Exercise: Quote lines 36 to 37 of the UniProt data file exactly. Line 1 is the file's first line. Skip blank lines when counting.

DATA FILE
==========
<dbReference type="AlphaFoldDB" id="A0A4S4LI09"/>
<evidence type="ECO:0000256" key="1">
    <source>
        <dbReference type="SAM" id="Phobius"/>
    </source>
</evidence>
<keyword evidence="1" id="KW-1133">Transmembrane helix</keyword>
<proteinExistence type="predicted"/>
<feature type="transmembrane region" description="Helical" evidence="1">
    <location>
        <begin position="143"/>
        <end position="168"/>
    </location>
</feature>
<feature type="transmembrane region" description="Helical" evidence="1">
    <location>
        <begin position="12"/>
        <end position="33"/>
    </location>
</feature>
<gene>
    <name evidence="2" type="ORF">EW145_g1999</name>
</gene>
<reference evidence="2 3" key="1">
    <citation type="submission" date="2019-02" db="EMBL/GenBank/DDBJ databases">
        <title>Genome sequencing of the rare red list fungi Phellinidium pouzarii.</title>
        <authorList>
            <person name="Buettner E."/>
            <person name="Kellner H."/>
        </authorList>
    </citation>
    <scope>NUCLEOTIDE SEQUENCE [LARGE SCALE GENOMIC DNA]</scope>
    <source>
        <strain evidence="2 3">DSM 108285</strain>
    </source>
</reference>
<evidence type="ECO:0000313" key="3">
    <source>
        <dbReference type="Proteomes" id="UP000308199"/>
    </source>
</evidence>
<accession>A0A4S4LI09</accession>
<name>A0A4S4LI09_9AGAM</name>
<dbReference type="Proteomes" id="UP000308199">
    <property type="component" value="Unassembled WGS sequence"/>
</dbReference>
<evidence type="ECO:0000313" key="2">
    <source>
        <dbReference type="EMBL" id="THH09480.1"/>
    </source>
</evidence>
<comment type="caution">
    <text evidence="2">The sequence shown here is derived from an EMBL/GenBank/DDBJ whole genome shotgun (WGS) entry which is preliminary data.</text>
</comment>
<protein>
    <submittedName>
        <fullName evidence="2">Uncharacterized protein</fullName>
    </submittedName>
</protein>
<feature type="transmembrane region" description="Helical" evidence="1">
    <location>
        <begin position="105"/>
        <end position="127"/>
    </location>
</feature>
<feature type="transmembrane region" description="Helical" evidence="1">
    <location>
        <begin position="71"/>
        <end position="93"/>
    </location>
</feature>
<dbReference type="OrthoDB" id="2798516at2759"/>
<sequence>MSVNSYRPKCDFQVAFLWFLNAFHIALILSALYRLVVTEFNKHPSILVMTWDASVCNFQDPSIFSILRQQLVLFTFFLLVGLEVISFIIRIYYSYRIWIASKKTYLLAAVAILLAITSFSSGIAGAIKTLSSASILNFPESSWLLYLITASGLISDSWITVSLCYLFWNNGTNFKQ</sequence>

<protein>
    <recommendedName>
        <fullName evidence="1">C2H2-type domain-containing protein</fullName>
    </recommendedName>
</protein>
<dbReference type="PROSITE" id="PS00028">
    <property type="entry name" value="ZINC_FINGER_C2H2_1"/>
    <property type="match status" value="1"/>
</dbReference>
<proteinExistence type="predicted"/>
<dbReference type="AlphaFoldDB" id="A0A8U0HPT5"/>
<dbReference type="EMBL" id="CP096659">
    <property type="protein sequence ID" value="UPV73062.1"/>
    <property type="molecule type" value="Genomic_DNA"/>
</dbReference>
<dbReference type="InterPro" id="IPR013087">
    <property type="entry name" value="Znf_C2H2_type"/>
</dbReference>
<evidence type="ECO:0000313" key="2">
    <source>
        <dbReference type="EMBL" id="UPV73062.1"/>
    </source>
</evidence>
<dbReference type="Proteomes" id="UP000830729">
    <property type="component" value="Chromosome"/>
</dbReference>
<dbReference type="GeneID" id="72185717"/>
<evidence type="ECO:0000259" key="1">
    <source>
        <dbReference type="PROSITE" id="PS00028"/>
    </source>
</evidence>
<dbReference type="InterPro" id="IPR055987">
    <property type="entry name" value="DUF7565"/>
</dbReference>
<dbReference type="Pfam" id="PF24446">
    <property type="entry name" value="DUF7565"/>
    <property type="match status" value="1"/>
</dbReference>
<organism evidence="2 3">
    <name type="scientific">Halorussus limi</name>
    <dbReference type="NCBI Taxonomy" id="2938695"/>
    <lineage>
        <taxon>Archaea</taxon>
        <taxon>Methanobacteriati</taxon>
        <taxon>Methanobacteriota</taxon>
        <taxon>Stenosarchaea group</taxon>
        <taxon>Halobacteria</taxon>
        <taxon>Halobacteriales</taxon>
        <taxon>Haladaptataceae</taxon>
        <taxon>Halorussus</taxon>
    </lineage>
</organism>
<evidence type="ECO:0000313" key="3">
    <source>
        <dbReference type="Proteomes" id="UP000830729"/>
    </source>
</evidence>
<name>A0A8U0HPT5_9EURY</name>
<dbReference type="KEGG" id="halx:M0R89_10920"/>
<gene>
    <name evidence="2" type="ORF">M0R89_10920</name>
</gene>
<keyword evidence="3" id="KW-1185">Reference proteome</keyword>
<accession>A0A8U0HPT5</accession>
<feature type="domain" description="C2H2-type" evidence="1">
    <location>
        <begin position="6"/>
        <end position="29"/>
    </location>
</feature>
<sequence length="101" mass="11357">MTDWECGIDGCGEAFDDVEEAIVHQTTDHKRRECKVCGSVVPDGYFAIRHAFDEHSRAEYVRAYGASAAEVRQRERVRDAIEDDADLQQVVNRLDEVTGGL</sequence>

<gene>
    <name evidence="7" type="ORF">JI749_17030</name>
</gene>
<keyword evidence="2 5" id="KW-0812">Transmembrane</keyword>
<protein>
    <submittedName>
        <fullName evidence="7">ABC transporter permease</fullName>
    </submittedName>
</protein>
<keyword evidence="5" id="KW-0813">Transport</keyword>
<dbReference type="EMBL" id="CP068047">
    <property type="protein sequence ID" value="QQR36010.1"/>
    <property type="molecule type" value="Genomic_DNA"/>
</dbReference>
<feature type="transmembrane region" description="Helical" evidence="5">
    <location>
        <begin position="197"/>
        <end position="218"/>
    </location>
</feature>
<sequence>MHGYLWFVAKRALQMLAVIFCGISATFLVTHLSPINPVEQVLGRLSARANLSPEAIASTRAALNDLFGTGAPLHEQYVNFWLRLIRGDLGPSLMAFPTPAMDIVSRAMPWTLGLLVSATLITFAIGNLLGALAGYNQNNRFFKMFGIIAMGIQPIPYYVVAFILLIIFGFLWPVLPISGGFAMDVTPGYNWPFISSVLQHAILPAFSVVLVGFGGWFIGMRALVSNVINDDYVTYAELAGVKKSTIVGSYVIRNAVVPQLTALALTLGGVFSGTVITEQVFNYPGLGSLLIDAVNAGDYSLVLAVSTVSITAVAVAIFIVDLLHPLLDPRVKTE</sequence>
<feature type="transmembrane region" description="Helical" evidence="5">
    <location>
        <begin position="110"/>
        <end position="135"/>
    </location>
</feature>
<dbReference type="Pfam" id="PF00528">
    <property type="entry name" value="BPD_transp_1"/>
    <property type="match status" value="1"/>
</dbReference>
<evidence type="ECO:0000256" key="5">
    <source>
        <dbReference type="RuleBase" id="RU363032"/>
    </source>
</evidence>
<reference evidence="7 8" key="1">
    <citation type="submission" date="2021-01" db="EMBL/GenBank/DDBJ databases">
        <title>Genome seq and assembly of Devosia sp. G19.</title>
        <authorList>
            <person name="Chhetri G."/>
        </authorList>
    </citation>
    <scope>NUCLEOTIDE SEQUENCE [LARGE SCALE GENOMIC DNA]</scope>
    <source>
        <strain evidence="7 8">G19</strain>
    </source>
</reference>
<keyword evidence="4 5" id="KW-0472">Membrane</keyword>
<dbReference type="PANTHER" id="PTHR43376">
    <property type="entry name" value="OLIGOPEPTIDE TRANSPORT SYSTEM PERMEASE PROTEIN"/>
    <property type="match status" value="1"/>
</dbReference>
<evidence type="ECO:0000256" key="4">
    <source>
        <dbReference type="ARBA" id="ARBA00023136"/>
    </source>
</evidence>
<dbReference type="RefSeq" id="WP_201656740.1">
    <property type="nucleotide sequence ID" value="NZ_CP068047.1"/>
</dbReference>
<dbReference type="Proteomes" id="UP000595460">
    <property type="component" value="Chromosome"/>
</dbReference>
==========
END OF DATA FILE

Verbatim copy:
</reference>
<evidence type="ECO:0000313" key="3">